Dave Mallas of A-rated KD Remodeling in Lombard, Ill., hadn't heard about the EPA's program in early February. "Apparently they didn't give me the memo — I must have been out that day," says Mallas, who thinks concerns about lead are exaggerated even though he regularly works in homes that are 100 years old or older.
Mallas says the EPA rule is "good to know if we're redoing a nursery, but I'm not going to change my work habits."
Certified trainers say they're concerned that noncompliant firms will outbid them for jobs and unwitting customers won't know the difference.
They say the cost of following the guidelines — considering record-keeping requirements, time and extra materials — could add anywhere from hundreds to thousands of dollars to renovation jobs, depending on the size, though the EPA estimates it will add $35 per job on average.
But Bill Simone, president of the Custom Design & Construction in Los Angeles, says the EPA can't adequately project the costs because it's not out in the field, doing the work.
"To ask the EPA what this is going to cost is like going to a podiatrist for a brain tumor," Simone says. He says the extra time and materials needed to comply with the law will hurt his bottom line. "It's a business killer, plain and simple."
Evanston, Ill., home inspector Kurt Mitenbuler says the requirements are straightforward, easy to implement and unlikely to add exorbitant costs.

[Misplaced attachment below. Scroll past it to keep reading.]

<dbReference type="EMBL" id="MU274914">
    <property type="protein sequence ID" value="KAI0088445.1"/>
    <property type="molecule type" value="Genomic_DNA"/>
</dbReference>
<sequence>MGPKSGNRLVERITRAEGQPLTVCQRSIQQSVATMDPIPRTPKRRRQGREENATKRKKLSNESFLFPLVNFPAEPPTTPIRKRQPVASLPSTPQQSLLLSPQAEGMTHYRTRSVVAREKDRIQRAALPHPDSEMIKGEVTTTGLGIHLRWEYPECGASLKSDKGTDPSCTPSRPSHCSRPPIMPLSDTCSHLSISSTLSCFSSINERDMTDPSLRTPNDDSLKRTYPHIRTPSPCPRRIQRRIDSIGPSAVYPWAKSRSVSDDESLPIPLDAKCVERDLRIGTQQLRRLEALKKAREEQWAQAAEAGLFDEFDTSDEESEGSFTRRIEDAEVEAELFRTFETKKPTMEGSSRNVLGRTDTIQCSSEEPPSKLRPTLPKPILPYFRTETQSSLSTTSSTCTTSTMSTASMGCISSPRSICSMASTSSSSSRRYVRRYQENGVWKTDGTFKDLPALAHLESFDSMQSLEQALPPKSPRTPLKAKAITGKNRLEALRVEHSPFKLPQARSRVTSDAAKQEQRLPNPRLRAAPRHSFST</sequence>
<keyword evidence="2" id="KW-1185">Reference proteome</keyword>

"Any well-managed construction project would already take into account these things just for cleanliness, just so you don't have crap floating through the house, let alone lead-based crap," says Mitenbuler, who's an industry vet of 30 years and familiar with the law. "I don't view the new restrictions as being punitive."
The new law may also include an "opt-out" provision, allowing homeowners to sign an acknowledgement that would waive their contractor's obligation to use lead-safe practices if they live in the residence, no children under 6 or pregnant women live there and there are no child-occupied facilities, such as a day care, on the premises.
Homeowners living in pre-1978 homes should expect to receive a "Renovate Right" pamphlet from their contractor before they begin work. Unless they opt out, they should also see their contractor removing all furniture from the work area, creating barriers with plastic sheeting and posting warning signs.
Some 8.4 million renovation projects will be regulated by the new rule in the first year. A few states, including Wisconsin, Iowa and North Carolina, so far have adopted their own Renovation, Repair and Painting programs, which allow them to institute more stringent rules and have more local oversight. The EPA is hoping other states will voluntarily get aboard in coming months.
The EPA acknowledges its own initial efforts around the law will be focused on bringing contractors into compliance, though Doa says violators will still be punished.